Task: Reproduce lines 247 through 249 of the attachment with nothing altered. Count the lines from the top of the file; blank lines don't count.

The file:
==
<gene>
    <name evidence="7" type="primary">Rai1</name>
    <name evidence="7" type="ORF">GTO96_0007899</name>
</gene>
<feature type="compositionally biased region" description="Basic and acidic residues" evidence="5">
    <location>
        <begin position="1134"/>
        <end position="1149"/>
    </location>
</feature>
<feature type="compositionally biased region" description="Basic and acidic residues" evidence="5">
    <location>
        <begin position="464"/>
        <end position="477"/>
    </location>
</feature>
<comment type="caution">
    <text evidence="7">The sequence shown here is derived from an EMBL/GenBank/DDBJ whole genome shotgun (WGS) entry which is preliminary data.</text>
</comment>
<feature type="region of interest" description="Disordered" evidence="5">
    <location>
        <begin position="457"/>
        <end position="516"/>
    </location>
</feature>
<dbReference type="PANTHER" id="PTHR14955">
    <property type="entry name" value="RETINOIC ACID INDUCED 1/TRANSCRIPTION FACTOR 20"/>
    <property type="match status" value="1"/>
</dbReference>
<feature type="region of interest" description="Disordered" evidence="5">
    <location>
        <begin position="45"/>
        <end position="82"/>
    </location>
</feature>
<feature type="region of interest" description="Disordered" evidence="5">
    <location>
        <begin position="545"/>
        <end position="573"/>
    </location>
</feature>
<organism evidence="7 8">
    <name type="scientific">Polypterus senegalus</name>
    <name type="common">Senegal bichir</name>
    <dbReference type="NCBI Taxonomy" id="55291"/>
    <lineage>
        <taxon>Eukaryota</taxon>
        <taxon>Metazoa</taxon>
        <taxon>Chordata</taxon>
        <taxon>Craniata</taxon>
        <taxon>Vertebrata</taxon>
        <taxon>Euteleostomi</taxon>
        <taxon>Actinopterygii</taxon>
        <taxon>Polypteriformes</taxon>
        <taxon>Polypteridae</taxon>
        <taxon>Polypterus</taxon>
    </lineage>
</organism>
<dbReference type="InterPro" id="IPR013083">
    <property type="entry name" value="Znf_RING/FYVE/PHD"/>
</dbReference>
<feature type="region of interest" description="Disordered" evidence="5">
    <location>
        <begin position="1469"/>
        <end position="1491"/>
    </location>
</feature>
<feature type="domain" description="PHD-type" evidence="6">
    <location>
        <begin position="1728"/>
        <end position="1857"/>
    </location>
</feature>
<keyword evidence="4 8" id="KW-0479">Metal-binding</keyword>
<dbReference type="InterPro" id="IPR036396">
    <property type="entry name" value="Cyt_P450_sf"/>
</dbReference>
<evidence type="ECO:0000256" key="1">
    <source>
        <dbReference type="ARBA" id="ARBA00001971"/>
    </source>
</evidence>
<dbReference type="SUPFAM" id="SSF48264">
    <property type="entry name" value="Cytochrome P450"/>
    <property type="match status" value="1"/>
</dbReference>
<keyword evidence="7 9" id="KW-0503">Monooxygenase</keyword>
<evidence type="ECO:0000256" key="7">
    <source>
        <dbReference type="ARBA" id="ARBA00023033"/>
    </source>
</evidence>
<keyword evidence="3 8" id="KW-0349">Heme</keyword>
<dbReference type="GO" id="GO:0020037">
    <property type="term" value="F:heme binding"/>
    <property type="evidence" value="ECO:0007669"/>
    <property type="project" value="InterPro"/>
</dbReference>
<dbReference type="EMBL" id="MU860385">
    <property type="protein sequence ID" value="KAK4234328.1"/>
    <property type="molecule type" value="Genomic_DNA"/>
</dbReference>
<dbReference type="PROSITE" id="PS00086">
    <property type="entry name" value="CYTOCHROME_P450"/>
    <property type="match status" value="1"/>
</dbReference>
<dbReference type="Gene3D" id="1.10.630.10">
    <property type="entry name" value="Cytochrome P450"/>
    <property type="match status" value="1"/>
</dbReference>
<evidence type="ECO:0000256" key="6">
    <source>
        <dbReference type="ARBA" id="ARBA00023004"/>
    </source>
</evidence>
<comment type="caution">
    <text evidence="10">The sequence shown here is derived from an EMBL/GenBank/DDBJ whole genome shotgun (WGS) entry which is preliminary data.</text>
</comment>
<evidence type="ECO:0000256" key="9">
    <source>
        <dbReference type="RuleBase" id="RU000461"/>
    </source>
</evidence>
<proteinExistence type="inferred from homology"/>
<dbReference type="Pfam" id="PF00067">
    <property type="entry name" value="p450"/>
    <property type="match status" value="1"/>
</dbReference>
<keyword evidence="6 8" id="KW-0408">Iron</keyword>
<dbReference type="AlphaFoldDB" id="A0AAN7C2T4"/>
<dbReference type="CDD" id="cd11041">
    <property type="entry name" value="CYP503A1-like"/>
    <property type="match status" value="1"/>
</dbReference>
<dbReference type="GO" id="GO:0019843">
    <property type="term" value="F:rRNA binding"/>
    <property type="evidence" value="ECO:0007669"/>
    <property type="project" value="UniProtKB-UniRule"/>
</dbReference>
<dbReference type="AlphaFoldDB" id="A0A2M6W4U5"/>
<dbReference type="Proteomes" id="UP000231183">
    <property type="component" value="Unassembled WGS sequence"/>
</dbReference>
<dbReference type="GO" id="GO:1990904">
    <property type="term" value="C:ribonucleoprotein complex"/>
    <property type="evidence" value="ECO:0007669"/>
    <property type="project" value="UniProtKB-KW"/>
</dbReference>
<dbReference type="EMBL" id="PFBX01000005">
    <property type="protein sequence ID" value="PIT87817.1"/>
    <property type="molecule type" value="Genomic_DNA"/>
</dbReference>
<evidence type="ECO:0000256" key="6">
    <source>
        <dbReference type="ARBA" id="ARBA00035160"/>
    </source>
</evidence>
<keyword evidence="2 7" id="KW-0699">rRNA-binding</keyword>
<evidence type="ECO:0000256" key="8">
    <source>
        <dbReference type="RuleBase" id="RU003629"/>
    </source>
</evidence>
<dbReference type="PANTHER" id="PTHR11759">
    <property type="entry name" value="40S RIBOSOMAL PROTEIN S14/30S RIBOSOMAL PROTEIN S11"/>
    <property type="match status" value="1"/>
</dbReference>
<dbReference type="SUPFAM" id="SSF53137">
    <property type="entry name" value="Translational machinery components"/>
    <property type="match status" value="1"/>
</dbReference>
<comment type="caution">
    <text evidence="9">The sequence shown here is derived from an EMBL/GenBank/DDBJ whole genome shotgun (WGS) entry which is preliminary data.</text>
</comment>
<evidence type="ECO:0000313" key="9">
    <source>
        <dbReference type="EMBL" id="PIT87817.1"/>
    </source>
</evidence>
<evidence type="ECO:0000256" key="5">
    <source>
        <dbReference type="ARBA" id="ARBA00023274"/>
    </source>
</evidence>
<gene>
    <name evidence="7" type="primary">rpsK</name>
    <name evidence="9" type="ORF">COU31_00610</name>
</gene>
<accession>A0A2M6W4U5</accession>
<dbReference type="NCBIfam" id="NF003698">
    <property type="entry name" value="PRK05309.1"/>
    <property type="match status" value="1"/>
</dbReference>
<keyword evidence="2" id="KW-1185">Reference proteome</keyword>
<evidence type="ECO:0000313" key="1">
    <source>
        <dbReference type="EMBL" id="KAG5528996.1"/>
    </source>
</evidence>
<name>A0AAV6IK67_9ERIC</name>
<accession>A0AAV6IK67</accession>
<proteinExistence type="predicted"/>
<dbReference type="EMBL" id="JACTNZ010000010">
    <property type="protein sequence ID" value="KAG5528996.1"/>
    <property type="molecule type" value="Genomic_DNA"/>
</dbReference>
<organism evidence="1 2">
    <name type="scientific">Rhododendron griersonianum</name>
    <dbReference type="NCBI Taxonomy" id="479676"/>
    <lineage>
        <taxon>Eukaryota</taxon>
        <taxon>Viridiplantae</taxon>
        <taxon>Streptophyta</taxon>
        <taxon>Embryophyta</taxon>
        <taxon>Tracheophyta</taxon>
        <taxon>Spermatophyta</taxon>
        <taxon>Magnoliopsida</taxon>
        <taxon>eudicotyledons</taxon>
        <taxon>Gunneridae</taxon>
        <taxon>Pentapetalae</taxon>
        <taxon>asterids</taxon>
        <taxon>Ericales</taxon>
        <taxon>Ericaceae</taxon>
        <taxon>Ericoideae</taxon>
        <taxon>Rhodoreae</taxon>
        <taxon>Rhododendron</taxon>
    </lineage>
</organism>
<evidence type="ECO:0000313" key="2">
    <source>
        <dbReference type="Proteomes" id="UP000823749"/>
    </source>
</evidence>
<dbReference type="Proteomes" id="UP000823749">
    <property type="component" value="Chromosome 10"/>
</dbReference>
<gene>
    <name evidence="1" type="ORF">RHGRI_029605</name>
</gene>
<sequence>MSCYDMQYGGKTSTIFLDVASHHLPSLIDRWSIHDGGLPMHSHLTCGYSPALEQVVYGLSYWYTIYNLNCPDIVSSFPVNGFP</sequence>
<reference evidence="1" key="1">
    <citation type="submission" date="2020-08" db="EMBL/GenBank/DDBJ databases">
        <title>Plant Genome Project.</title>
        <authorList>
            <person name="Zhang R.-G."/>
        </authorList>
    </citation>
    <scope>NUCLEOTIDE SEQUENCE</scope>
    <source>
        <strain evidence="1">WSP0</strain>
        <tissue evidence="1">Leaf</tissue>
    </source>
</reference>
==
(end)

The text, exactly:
    </citation>
    <scope>NUCLEOTIDE SEQUENCE</scope>
    <source>